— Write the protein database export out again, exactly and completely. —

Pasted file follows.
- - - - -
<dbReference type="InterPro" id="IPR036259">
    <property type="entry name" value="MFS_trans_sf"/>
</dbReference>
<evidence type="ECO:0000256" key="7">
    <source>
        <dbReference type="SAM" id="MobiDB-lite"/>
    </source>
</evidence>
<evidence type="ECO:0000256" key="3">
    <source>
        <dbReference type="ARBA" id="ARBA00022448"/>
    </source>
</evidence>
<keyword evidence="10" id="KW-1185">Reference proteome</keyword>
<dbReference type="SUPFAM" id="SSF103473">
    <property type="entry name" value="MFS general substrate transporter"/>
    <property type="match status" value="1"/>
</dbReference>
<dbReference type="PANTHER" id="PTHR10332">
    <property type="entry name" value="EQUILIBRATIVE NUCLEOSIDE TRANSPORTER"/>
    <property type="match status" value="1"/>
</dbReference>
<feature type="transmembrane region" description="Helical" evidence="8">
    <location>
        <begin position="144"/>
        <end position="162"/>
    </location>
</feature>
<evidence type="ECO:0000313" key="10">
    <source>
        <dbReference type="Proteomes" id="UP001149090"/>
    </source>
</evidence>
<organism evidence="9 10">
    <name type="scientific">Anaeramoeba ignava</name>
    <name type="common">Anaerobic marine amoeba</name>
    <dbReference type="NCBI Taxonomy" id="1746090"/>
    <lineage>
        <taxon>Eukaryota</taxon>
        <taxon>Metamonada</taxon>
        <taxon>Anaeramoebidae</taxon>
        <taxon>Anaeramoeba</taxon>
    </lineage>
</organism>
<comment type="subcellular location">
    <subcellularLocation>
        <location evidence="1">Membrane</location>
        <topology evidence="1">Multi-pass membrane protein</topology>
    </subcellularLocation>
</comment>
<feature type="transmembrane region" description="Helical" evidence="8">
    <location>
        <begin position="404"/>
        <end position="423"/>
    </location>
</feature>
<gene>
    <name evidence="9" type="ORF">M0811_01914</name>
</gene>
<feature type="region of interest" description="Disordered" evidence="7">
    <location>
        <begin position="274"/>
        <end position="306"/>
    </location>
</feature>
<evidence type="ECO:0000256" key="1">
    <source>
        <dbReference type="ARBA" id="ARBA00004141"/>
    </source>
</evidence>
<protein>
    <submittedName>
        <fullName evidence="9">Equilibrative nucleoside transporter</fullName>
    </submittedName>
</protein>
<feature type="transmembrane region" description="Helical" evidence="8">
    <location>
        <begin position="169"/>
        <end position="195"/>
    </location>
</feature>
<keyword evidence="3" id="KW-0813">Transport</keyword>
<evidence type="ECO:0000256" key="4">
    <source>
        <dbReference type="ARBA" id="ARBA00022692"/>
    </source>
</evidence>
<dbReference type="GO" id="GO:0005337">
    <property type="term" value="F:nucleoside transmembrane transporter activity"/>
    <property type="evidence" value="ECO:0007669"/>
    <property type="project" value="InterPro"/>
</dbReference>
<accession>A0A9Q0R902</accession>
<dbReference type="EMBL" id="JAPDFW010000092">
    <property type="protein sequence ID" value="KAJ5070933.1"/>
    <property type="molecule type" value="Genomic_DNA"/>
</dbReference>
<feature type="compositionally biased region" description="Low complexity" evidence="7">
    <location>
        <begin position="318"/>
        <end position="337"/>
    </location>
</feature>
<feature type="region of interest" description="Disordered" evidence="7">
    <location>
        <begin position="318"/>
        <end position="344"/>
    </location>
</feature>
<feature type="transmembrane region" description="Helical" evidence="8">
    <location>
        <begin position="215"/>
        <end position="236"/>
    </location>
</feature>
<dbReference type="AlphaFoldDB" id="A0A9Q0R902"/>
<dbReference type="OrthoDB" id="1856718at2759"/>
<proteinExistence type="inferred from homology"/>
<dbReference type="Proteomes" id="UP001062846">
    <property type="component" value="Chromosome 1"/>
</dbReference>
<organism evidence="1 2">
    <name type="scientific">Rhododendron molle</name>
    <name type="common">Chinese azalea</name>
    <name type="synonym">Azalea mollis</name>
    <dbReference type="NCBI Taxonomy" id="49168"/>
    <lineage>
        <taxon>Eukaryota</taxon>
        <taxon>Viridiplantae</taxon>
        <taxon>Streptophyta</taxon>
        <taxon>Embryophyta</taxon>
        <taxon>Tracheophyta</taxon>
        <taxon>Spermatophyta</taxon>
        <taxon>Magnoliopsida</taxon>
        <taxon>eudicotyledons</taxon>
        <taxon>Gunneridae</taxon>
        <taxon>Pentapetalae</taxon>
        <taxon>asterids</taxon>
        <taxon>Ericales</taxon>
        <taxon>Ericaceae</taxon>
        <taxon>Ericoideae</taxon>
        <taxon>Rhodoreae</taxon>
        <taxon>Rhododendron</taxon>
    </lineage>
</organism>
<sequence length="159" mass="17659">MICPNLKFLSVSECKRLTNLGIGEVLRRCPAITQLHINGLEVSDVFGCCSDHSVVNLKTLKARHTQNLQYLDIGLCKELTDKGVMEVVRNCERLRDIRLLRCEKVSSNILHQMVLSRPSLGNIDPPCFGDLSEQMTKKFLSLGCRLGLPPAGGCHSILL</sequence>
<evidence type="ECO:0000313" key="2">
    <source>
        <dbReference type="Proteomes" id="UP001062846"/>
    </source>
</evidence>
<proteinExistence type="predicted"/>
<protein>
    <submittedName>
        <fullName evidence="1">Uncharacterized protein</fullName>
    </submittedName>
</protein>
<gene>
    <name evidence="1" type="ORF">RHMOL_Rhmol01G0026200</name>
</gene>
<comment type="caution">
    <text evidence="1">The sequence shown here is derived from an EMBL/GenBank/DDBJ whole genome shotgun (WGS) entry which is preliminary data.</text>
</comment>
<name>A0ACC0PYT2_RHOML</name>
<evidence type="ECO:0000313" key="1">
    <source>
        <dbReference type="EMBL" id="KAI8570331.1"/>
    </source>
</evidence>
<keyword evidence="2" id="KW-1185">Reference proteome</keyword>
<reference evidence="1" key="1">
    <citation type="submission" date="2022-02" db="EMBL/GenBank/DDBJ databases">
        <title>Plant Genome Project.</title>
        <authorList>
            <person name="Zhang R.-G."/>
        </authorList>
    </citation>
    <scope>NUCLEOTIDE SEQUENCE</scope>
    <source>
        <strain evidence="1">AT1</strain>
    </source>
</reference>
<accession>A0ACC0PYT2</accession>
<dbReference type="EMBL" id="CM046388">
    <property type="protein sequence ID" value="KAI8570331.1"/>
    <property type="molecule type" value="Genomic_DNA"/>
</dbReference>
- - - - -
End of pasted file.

<dbReference type="InterPro" id="IPR036259">
    <property type="entry name" value="MFS_trans_sf"/>
</dbReference>
<evidence type="ECO:0000256" key="7">
    <source>
        <dbReference type="SAM" id="MobiDB-lite"/>
    </source>
</evidence>
<evidence type="ECO:0000256" key="3">
    <source>
        <dbReference type="ARBA" id="ARBA00022448"/>
    </source>
</evidence>
<keyword evidence="10" id="KW-1185">Reference proteome</keyword>
<dbReference type="SUPFAM" id="SSF103473">
    <property type="entry name" value="MFS general substrate transporter"/>
    <property type="match status" value="1"/>
</dbReference>
<dbReference type="PANTHER" id="PTHR10332">
    <property type="entry name" value="EQUILIBRATIVE NUCLEOSIDE TRANSPORTER"/>
    <property type="match status" value="1"/>
</dbReference>
<feature type="transmembrane region" description="Helical" evidence="8">
    <location>
        <begin position="144"/>
        <end position="162"/>
    </location>
</feature>
<evidence type="ECO:0000313" key="10">
    <source>
        <dbReference type="Proteomes" id="UP001149090"/>
    </source>
</evidence>
<organism evidence="9 10">
    <name type="scientific">Anaeramoeba ignava</name>
    <name type="common">Anaerobic marine amoeba</name>
    <dbReference type="NCBI Taxonomy" id="1746090"/>
    <lineage>
        <taxon>Eukaryota</taxon>
        <taxon>Metamonada</taxon>
        <taxon>Anaeramoebidae</taxon>
        <taxon>Anaeramoeba</taxon>
    </lineage>
</organism>
<comment type="subcellular location">
    <subcellularLocation>
        <location evidence="1">Membrane</location>
        <topology evidence="1">Multi-pass membrane protein</topology>
    </subcellularLocation>
</comment>
<feature type="transmembrane region" description="Helical" evidence="8">
    <location>
        <begin position="404"/>
        <end position="423"/>
    </location>
</feature>
<gene>
    <name evidence="9" type="ORF">M0811_01914</name>
</gene>
<feature type="region of interest" description="Disordered" evidence="7">
    <location>
        <begin position="274"/>
        <end position="306"/>
    </location>
</feature>
<evidence type="ECO:0000256" key="1">
    <source>
        <dbReference type="ARBA" id="ARBA00004141"/>
    </source>
</evidence>
<protein>
    <submittedName>
        <fullName evidence="9">Equilibrative nucleoside transporter</fullName>
    </submittedName>
</protein>
<feature type="transmembrane region" description="Helical" evidence="8">
    <location>
        <begin position="169"/>
        <end position="195"/>
    </location>
</feature>
<keyword evidence="3" id="KW-0813">Transport</keyword>
<evidence type="ECO:0000256" key="4">
    <source>
        <dbReference type="ARBA" id="ARBA00022692"/>
    </source>
</evidence>
<dbReference type="GO" id="GO:0005337">
    <property type="term" value="F:nucleoside transmembrane transporter activity"/>
    <property type="evidence" value="ECO:0007669"/>
    <property type="project" value="InterPro"/>
</dbReference>
<accession>A0A9Q0R902</accession>
<dbReference type="EMBL" id="JAPDFW010000092">
    <property type="protein sequence ID" value="KAJ5070933.1"/>
    <property type="molecule type" value="Genomic_DNA"/>
</dbReference>
<feature type="compositionally biased region" description="Low complexity" evidence="7">
    <location>
        <begin position="318"/>
        <end position="337"/>
    </location>
</feature>
<feature type="region of interest" description="Disordered" evidence="7">
    <location>
        <begin position="318"/>
        <end position="344"/>
    </location>
</feature>
<feature type="transmembrane region" description="Helical" evidence="8">
    <location>
        <begin position="215"/>
        <end position="236"/>
    </location>
</feature>
<dbReference type="AlphaFoldDB" id="A0A9Q0R902"/>
<dbReference type="OrthoDB" id="1856718at2759"/>
<proteinExistence type="inferred from homology"/>
<dbReference type="Proteomes" id="UP001062846">
    <property type="component" value="Chromosome 1"/>
</dbReference>
<organism evidence="1 2">
    <name type="scientific">Rhododendron molle</name>
    <name type="common">Chinese azalea</name>
    <name type="synonym">Azalea mollis</name>
    <dbReference type="NCBI Taxonomy" id="49168"/>
    <lineage>
        <taxon>Eukaryota</taxon>
        <taxon>Viridiplantae</taxon>
        <taxon>Streptophyta</taxon>
        <taxon>Embryophyta</taxon>
        <taxon>Tracheophyta</taxon>
        <taxon>Spermatophyta</taxon>
        <taxon>Magnoliopsida</taxon>
        <taxon>eudicotyledons</taxon>
        <taxon>Gunneridae</taxon>
        <taxon>Pentapetalae</taxon>
        <taxon>asterids</taxon>
        <taxon>Ericales</taxon>
        <taxon>Ericaceae</taxon>
        <taxon>Ericoideae</taxon>
        <taxon>Rhodoreae</taxon>
        <taxon>Rhododendron</taxon>
    </lineage>
</organism>
<sequence length="159" mass="17659">MICPNLKFLSVSECKRLTNLGIGEVLRRCPAITQLHINGLEVSDVFGCCSDHSVVNLKTLKARHTQNLQYLDIGLCKELTDKGVMEVVRNCERLRDIRLLRCEKVSSNILHQMVLSRPSLGNIDPPCFGDLSEQMTKKFLSLGCRLGLPPAGGCHSILL</sequence>
<evidence type="ECO:0000313" key="2">
    <source>
        <dbReference type="Proteomes" id="UP001062846"/>
    </source>
</evidence>
<proteinExistence type="predicted"/>
<protein>
    <submittedName>
        <fullName evidence="1">Uncharacterized protein</fullName>
    </submittedName>
</protein>
<gene>
    <name evidence="1" type="ORF">RHMOL_Rhmol01G0026200</name>
</gene>
<comment type="caution">
    <text evidence="1">The sequence shown here is derived from an EMBL/GenBank/DDBJ whole genome shotgun (WGS) entry which is preliminary data.</text>
</comment>
<name>A0ACC0PYT2_RHOML</name>
<evidence type="ECO:0000313" key="1">
    <source>
        <dbReference type="EMBL" id="KAI8570331.1"/>
    </source>
</evidence>
<keyword evidence="2" id="KW-1185">Reference proteome</keyword>
<reference evidence="1" key="1">
    <citation type="submission" date="2022-02" db="EMBL/GenBank/DDBJ databases">
        <title>Plant Genome Project.</title>
        <authorList>
            <person name="Zhang R.-G."/>
        </authorList>
    </citation>
    <scope>NUCLEOTIDE SEQUENCE</scope>
    <source>
        <strain evidence="1">AT1</strain>
    </source>
</reference>
<accession>A0ACC0PYT2</accession>
<dbReference type="EMBL" id="CM046388">
    <property type="protein sequence ID" value="KAI8570331.1"/>
    <property type="molecule type" value="Genomic_DNA"/>
</dbReference>